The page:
obtain a first selected field and a second selected field from said at least one field wherein said first selected field and said second selected field is obtained from said user;
tokenize a first data entry in said first selected field for a first record to produce a first tokenized data entry;
tokenize a second data entry in said second selected field for said second record to produce a second tokenized data entry;
exclude at least one character from said first tokenized data entry for utilization in a match that involves said first field and said second field;
exclude at least one different character with respect to said at least one character from said second tokenized data entry for utilization in a match that involves said first field and said second field;
remove frequently used strings from said first tokenized data entry and from said second tokenized data entry;
normalize data from said first field and from said second field to cleanse strings;
accept a first list of tokens desired for a match to occur utilizing said first selected field;
accept a second list of tokens desired for a match to occur utilizing said second selected field;
assign weights to each token in said first list of tokens and each token in said second list of tokens;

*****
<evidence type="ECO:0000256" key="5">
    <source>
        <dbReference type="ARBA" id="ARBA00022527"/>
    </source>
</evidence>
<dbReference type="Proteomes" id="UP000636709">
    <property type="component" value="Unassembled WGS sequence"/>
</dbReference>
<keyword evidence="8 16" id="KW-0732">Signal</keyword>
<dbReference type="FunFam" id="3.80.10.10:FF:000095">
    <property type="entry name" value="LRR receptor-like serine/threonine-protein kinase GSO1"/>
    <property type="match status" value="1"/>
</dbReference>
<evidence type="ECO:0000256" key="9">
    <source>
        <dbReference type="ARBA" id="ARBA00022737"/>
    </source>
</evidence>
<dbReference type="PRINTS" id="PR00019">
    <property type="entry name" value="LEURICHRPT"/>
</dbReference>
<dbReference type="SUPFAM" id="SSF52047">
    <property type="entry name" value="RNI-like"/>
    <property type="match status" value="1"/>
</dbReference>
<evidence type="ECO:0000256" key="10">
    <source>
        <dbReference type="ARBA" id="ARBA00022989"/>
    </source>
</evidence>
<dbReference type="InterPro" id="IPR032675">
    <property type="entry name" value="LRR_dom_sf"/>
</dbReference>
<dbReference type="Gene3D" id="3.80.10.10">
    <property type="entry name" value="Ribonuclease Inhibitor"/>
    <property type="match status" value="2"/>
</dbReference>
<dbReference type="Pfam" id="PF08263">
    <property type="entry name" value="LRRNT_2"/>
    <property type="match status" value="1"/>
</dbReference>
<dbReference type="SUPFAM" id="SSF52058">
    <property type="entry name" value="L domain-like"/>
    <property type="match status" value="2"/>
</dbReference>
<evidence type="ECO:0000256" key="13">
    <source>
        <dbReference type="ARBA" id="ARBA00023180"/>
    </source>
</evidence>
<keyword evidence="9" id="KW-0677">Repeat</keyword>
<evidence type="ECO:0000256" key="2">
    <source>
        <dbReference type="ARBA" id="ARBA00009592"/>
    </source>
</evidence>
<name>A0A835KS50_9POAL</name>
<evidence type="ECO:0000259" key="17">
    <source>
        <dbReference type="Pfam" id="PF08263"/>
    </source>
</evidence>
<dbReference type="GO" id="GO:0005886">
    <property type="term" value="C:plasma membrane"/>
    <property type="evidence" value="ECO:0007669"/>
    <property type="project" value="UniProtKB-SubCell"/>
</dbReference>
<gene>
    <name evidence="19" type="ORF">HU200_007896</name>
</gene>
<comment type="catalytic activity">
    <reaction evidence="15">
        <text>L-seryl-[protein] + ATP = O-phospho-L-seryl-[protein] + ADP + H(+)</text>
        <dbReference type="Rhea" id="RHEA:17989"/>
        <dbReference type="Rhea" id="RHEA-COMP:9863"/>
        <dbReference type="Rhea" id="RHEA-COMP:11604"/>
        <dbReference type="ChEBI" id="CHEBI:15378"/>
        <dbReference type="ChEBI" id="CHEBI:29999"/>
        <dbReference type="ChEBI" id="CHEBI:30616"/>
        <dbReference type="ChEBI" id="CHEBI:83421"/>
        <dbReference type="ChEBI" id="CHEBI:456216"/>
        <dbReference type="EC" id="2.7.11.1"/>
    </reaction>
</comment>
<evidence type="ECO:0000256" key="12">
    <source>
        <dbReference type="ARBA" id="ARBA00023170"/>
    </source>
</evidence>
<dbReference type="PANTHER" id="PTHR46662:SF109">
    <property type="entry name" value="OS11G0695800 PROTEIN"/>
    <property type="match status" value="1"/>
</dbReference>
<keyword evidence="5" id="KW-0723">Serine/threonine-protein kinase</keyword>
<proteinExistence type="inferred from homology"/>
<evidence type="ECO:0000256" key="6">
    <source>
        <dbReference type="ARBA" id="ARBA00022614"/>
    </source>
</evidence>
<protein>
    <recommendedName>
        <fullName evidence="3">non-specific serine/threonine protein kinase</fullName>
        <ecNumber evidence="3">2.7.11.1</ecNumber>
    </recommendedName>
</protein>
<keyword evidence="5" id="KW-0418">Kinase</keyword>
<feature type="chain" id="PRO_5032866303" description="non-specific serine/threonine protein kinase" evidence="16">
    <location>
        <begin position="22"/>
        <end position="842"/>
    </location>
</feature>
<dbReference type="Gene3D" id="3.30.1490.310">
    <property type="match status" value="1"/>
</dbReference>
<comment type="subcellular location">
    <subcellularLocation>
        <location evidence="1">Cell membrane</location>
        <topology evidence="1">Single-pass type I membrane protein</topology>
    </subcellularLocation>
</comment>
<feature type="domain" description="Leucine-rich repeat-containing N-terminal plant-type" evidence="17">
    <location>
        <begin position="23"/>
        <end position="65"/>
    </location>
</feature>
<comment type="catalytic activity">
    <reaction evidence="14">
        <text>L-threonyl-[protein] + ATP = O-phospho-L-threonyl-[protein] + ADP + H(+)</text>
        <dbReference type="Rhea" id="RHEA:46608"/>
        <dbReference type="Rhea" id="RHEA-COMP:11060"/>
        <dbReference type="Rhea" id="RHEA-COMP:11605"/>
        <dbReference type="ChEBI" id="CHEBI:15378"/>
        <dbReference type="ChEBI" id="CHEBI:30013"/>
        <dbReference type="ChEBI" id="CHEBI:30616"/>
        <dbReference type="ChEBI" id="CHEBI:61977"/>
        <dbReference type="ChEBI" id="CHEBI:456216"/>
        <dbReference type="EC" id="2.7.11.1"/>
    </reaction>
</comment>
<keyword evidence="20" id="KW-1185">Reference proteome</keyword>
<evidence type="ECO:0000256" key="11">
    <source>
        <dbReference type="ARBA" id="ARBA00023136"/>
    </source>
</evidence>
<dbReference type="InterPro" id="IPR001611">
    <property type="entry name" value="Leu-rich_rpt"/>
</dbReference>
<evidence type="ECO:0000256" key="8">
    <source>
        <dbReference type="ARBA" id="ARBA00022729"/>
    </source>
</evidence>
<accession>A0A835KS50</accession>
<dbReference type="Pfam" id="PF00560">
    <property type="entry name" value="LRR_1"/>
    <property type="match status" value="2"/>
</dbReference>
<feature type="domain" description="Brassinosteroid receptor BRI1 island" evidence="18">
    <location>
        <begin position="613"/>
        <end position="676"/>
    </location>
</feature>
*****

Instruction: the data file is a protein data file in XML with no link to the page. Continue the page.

calculate a score for a match through summation of said weights for each token that occurs in said first tokenized data entry and second record and for each token that occurs in said second tokenized data entry and said second record;
generate a group of similar records when said score is above a threshold; and,
display said group of similar records.
2. The computer program product of claim 1 wherein said computer readable program code is further configured to:
said exclude further configured to present a list of excluded characters most often excluded in matches involving said first field.
3. The computer program product of claim 1 wherein said computer readable program code is further configured to:
said remove said frequently used strings further configured to present a list of frequently used strings most often removed in matches involving said first field.
4. The computer program product of claim 1 wherein said computer readable program code is further configured to:
said normalize said data from said first field further configured to present a list of tokens most often normalized in matches involving said first field.
5. The computer program product of claim 1 wherein said computer readable program code is further configured to:
said assign said weights to each token in said first list of tokens further configured to present a list of tokens and corresponding weight values most often chosen in matches involving said first field.
6. The computer program product of claim 1 wherein said computer readable program code is further configured to:
accept input that signifies if said first list of tokens is required to match in sequential order.
7. The computer program product of claim 1 wherein said computer readable program code is further configured to:
accept input that signifies if said first list of tokens is required to match in non-sequential order.
8. The computer program product of claim 1 wherein said computer readable program code is further configured to:
accept a weight value associated with a field.
9. The method of claim 1 further comprising: